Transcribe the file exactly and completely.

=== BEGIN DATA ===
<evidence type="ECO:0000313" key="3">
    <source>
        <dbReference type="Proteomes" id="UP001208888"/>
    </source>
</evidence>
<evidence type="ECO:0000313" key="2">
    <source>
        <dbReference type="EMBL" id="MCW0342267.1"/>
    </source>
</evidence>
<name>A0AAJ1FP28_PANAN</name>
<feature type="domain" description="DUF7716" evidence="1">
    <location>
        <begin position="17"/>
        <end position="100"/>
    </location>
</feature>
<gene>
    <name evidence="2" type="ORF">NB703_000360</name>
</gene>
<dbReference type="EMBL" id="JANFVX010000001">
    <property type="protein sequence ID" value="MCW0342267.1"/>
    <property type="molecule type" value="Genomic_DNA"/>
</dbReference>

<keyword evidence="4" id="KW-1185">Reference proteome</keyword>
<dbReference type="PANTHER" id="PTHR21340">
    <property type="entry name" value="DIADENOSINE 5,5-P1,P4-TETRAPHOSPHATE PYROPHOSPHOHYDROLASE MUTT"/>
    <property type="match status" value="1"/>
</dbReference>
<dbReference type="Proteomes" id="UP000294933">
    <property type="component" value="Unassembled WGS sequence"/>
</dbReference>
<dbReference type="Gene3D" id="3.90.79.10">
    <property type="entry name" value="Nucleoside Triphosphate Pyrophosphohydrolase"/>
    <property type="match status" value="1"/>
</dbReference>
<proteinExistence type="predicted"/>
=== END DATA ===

<evidence type="ECO:0000313" key="3">
    <source>
        <dbReference type="Proteomes" id="UP001208888"/>
    </source>
</evidence>
<evidence type="ECO:0000313" key="2">
    <source>
        <dbReference type="EMBL" id="MCW0342267.1"/>
    </source>
</evidence>
<name>A0AAJ1FP28_PANAN</name>
<feature type="domain" description="DUF7716" evidence="1">
    <location>
        <begin position="17"/>
        <end position="100"/>
    </location>
</feature>
<gene>
    <name evidence="2" type="ORF">NB703_000360</name>
</gene>
<dbReference type="EMBL" id="JANFVX010000001">
    <property type="protein sequence ID" value="MCW0342267.1"/>
    <property type="molecule type" value="Genomic_DNA"/>
</dbReference>

<keyword evidence="4" id="KW-1185">Reference proteome</keyword>
<dbReference type="PANTHER" id="PTHR21340">
    <property type="entry name" value="DIADENOSINE 5,5-P1,P4-TETRAPHOSPHATE PYROPHOSPHOHYDROLASE MUTT"/>
    <property type="match status" value="1"/>
</dbReference>
<dbReference type="Proteomes" id="UP000294933">
    <property type="component" value="Unassembled WGS sequence"/>
</dbReference>
<dbReference type="Gene3D" id="3.90.79.10">
    <property type="entry name" value="Nucleoside Triphosphate Pyrophosphohydrolase"/>
    <property type="match status" value="1"/>
</dbReference>
<proteinExistence type="predicted"/>